Goldenrod Galls: Late Goldenrod (Solidago altissima with two subspecies) and Giant Goldenrod (S. gigantea) are subject to three different types of stem galls caused by tiny insects that lay their eggs on the plants The larva from the hatched egg then eats its way into the stem. In two cases (ball gall and spindle gall) the plant then responds to this event by rapidly increasing cell growth around the intrusion, enveloping the larva in a woody protective sheathing that not only keeps the larva safe, but they have a ready-made food supply for the remainder of the summer and a home to overwinter in and emerge in spring as a new adult, unless a woodpecker finds them. In the case of the rosette gall (3rd photo below), the plant creates a dense growth of small leaves at the top of the plant after a larva hatches at the top of the stem. This rosette is caused by the plant stopping stem growth without stopping leaf production. In the case of the spindle gall (below- 2nd photo), the eggs are laid on an autumn leaf where they overwinter. In spring the hatched larva migrate from the dead leaf to a nearby stem, bore in for a home and the plant responds as indicated above. S. canadensis (two subspecies) is not known to be seriously affected by the galls.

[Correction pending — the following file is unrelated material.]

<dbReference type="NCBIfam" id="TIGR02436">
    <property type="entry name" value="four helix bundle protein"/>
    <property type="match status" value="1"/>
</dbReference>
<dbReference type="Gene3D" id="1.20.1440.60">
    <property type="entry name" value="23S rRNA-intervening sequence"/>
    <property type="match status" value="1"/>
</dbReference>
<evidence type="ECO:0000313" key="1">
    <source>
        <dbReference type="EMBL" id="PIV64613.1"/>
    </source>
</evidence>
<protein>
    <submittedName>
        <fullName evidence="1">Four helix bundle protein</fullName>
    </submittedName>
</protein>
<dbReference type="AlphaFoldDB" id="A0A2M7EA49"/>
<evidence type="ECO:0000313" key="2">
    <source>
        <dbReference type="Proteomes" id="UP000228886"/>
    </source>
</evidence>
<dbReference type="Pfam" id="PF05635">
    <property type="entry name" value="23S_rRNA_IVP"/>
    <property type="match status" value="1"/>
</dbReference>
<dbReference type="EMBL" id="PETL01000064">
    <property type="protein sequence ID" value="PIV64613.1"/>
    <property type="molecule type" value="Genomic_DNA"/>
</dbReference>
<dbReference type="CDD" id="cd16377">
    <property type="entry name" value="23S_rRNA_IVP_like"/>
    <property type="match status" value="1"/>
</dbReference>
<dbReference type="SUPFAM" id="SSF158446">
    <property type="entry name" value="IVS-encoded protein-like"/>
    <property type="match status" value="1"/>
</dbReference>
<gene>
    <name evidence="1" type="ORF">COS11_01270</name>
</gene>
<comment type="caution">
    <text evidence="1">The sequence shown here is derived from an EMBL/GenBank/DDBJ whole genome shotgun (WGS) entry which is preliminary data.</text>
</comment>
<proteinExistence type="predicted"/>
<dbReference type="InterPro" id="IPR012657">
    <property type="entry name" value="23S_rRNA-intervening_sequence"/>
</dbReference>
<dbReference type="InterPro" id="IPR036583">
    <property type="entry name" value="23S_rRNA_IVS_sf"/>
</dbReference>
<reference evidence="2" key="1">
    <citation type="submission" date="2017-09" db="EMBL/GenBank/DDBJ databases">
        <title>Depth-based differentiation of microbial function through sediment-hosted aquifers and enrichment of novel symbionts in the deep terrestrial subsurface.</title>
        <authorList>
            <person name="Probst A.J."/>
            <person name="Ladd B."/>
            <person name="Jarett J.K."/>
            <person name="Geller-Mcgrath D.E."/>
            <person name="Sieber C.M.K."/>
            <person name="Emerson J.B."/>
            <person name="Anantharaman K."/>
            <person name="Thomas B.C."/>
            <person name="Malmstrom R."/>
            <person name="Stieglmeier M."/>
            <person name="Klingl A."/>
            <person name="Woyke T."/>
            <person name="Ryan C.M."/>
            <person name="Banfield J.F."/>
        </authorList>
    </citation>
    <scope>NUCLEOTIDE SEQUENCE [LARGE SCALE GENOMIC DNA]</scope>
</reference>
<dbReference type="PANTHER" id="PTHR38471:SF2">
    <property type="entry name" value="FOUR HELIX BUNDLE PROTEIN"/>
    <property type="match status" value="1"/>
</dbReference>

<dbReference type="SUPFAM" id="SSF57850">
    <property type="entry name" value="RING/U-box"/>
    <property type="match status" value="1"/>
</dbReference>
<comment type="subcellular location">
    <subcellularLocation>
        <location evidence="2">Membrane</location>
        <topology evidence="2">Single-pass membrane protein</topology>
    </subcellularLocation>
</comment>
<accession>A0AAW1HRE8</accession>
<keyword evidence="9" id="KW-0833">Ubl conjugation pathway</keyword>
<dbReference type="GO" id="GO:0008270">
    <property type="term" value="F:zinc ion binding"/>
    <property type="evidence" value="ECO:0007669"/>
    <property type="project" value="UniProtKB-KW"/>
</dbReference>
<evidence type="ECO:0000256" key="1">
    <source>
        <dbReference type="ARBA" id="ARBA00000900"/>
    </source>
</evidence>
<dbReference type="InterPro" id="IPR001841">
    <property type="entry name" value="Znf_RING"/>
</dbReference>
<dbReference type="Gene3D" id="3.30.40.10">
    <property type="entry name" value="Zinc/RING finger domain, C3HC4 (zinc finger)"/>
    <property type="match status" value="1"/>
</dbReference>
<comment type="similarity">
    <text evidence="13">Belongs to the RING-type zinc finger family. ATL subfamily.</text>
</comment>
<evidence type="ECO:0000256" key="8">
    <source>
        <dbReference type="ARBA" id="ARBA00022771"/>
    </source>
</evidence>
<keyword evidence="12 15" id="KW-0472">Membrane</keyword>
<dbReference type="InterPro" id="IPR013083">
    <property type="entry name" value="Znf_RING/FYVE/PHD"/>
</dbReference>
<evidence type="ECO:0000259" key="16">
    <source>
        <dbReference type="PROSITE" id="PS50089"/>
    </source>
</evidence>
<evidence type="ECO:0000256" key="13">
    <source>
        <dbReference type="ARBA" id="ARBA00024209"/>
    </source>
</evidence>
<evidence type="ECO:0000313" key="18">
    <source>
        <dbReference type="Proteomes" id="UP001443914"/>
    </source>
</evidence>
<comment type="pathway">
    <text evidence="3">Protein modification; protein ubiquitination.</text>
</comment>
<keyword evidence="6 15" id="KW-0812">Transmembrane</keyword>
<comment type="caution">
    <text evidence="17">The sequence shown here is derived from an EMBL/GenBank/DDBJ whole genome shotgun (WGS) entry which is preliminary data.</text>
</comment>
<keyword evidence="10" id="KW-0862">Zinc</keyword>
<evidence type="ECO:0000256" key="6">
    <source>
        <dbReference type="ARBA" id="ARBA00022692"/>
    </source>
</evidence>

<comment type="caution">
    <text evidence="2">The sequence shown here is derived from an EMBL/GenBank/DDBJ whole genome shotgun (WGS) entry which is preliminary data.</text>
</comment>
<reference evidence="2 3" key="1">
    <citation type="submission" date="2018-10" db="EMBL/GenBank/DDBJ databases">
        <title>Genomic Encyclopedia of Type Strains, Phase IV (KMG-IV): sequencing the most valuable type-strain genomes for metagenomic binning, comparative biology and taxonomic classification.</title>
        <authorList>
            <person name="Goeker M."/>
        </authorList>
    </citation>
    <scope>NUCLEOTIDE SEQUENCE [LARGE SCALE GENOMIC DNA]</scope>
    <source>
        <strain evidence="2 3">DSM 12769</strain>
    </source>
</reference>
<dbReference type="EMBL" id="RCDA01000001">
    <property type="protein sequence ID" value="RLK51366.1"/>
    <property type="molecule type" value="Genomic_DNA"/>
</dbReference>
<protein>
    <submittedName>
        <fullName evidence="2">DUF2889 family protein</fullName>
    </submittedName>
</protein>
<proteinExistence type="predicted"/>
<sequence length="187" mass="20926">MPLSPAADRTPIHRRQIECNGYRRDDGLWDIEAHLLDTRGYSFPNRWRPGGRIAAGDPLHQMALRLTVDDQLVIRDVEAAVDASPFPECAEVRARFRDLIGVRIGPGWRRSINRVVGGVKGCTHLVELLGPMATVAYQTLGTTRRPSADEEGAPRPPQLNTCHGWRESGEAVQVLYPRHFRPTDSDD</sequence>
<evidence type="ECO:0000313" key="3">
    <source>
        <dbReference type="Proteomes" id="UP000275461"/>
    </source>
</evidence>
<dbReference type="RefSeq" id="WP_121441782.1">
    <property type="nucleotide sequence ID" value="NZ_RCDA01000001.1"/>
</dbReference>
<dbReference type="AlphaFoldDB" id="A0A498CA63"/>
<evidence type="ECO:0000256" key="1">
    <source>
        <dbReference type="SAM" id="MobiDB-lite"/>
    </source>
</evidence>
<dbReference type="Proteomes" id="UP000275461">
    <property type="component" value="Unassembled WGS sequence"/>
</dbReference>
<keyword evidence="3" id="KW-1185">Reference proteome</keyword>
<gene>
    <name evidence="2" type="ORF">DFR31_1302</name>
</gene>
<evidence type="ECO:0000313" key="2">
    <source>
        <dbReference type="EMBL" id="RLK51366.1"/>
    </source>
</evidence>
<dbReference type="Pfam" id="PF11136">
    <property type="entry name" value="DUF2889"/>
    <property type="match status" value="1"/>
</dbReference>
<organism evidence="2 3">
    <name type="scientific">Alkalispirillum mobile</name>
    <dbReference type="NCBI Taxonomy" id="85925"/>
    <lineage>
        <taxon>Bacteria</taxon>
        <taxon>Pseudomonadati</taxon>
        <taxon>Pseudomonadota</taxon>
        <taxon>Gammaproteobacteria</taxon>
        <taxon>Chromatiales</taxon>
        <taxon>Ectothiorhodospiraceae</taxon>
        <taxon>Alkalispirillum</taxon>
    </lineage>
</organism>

John Muir wrote in 1911: Each species seems to know what kind of plant will respond to the irritation or stimulus of the puncture it makes and the eggs it lays, in forming a growth that not only answers for a nest and home but also provides food for the young." From his essay Mt. Hoffman and Lake Tenaya.

Below: 1st photo - The "ball" or "apple" gall. 2nd photo - The "spindle" gall. 3rd photo - The " numerous rosette" galls on Giant Goldenrod.

late goldenrod ball gall Late Goldenrod spindle gall top gall